New Delhi: Five judges decide an issue unanimously. Can this judgment be overruled by a 4:3 majority? Will the unanimous decision of five judges have lesser strength than the four judges on the subsequent bench?
The answer is yes since the latter is a seven-judge bench.
As a matter of practice, the Supreme Court has been of the opinion that views of four judges will prevail over five judges in such a situation.
But decades on, a Supreme Court bench has questioned the rationale of deciding judicial precedents in this manner as it appealed for a review of the convention.
"Has the time come to tear the judicial veil and hold that in reality a view of five learned Judges cannot be overruled by a view of four learned judges speaking for a bench of seven learned judges? This is a question which needs to be addressed and answered," held a bench of justices Rohinton F Nariman and Sanjay K Kaul.
In a recent judgment, the two judges have noted that it is high time that an authoritative principle is laid down on how and when a judgment is to be considered as overruled by a larger bench since numeric strength of judges apparently is the basis of determining precedents.
According to the bench, the time has come to "tear the judicial veil" and examine that views expresses by a certain number of judges should matter and not the strength of the bench that delivers judgment at a later time.
As majority opinion is the law as envisaged under Article 145(5) of the Constitution, the court has now questioned if the majority of only the subsequent benches should be the guiding factor.
Justices Nariman and Kaul have referred the issue to a larger bench, requesting the Chief Justice of India to constitute an appropriate bench. In all likelihood, a Constitution Bench, comprising at least five judges, will now decide.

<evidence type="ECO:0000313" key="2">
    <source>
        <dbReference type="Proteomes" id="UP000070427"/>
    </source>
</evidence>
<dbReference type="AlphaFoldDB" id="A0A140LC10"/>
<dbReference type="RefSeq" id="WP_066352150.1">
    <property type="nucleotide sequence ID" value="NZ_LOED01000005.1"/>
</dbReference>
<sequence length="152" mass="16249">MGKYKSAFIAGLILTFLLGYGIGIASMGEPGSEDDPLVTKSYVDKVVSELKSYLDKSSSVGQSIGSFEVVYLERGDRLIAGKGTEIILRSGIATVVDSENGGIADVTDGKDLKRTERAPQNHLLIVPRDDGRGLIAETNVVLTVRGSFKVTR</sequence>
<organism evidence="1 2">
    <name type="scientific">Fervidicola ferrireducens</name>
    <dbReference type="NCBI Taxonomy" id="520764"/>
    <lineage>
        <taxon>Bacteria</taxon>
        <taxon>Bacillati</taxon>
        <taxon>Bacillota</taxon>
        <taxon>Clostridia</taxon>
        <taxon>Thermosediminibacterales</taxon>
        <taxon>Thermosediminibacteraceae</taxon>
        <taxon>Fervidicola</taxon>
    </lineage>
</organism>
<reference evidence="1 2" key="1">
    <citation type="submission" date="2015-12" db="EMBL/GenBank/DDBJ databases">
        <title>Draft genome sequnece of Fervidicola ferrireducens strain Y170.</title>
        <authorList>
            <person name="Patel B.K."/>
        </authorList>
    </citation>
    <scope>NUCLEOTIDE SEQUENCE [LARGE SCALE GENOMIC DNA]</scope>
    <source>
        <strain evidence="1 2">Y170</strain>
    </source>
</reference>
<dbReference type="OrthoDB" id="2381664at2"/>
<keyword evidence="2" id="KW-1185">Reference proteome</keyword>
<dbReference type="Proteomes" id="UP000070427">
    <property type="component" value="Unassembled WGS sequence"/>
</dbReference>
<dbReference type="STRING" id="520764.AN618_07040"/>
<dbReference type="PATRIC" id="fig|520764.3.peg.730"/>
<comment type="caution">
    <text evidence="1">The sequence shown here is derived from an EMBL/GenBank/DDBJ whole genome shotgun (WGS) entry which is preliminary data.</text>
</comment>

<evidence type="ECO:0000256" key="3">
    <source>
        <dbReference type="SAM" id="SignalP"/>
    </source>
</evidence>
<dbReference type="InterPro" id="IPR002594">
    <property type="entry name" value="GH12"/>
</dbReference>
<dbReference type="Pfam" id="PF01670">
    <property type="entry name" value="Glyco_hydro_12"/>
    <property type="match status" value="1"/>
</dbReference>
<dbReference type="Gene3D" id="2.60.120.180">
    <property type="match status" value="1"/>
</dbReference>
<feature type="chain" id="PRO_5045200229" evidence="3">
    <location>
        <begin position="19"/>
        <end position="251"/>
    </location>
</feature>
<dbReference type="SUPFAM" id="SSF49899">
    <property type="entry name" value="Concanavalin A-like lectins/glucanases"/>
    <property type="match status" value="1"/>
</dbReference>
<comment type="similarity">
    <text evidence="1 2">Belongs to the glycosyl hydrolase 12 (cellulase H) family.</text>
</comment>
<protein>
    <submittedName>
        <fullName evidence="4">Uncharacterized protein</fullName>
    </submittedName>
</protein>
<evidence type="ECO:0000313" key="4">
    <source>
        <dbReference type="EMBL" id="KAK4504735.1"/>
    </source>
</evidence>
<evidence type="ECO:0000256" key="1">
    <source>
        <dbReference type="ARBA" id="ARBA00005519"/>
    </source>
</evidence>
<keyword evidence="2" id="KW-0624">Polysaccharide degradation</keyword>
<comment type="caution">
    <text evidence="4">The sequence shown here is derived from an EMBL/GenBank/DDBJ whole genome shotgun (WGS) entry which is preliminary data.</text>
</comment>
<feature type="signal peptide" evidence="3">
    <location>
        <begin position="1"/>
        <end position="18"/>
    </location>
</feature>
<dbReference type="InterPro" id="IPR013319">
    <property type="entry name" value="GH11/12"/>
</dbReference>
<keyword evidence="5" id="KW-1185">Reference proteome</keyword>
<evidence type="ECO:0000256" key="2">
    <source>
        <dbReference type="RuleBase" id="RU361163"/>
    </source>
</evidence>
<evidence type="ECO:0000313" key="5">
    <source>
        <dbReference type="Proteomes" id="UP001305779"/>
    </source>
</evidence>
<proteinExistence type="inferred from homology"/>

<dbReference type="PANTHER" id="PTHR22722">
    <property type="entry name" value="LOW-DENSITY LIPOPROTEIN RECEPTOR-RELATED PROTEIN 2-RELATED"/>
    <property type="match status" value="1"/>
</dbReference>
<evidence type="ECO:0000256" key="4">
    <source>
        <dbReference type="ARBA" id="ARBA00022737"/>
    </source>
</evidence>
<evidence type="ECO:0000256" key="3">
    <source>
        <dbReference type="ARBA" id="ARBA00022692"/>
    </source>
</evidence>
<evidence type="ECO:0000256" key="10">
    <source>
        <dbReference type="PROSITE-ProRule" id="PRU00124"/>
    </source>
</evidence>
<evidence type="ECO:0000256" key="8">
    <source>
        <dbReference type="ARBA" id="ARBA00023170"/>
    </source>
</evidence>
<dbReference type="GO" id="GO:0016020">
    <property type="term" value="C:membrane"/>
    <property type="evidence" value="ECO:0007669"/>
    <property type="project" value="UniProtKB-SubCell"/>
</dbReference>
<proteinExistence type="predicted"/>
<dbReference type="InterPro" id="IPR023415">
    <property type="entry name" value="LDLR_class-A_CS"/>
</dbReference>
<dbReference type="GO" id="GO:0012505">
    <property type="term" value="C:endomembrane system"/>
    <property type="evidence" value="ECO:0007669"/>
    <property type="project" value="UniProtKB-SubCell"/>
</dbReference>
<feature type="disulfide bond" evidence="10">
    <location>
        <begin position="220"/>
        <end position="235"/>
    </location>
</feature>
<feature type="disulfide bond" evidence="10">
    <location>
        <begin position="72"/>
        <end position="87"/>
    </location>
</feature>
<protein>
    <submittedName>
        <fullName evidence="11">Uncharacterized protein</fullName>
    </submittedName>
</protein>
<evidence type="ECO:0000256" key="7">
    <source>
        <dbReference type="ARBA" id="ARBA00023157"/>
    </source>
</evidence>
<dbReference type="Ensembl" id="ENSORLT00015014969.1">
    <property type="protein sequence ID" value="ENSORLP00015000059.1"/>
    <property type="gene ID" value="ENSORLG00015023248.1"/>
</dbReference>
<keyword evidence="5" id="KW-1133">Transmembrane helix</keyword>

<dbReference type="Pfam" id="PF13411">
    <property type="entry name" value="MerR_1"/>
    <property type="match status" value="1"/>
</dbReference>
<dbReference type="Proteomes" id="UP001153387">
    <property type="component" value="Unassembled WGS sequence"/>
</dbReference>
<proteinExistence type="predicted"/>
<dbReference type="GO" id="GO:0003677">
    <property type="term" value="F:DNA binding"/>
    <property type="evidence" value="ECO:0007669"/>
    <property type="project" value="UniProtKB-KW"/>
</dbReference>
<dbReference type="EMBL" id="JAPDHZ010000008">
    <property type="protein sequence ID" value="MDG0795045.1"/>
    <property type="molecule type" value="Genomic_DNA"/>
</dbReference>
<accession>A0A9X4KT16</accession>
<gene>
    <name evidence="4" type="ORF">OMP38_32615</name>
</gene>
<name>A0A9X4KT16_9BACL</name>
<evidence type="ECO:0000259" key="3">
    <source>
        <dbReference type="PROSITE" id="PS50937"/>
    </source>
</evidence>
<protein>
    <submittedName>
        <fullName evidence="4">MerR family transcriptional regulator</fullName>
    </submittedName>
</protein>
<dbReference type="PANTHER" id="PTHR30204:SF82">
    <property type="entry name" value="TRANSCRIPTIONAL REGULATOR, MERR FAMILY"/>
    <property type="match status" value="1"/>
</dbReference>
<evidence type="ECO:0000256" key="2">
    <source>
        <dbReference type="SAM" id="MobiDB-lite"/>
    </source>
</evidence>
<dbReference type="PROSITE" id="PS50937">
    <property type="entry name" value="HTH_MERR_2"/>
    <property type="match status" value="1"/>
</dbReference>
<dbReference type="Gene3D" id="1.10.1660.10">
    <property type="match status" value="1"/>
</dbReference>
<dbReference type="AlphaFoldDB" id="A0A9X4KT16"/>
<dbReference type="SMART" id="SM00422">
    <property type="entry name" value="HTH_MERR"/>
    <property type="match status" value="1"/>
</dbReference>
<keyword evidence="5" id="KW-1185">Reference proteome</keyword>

The question came up before the two-judge bench as it dealt with a batch of taxation cases. The cases involved two lines of judgments by the apex court.
Interestingly, the bench discovered that numerically, the views were divided by 9:6 if one went by the number of judges. But since the view taken by six judges included a larger bench, what the nine judges had held was not the precedent on the point of law.
The two judges said that this “conundrum in so far as the doctrine of precedent qua this court is concerned,” should be resolved by setting up an appropriate bench so that a more suitable rule of procedure is arrived at by the top court, which is the final word in pronouncing judicial precedents.
This bench referred to similar issues raised by Justice Madan B Lokur in his separately authored judgment in the National Judicial Appointments Commission (NJAC) case.
Justice Lokur had then questioned whether only the numbers in a subsequent bench are what really matters. He had also cited the dangers of following this rule by pointing out that if this were to hold the field then unanimous opinion by nine judges in the Third Judges Case (that established primacy of the Chief Justice of India in appointing judges) could be conveniently overruled by only six judges in a 11-judge bench.
Justices Nariman and Kaul referred to this “anomalous” situation referred to by Justice Lokur in his 2015 judgment and said that the larger bench should now remove all the incongruities and lay down a principle to guide the judges in future.
Interestingly, during a more recent hearing, another Supreme Court bench headed by Justice Ranjan Gogoi also came across a similar situation while hearing a PIL that has sought lifetime ban on convicted legislators.
Justice Gogoi, too, noticed that although a particular view had been adopted by more number of judges, their judgment was treated as overruled by a divided opinion of majority in the larger bench.
Senior advocate V Mohana had then apprised Justice Gogoi that the issue now stood referred to the Constitution Bench by Justice Nariman’s bench.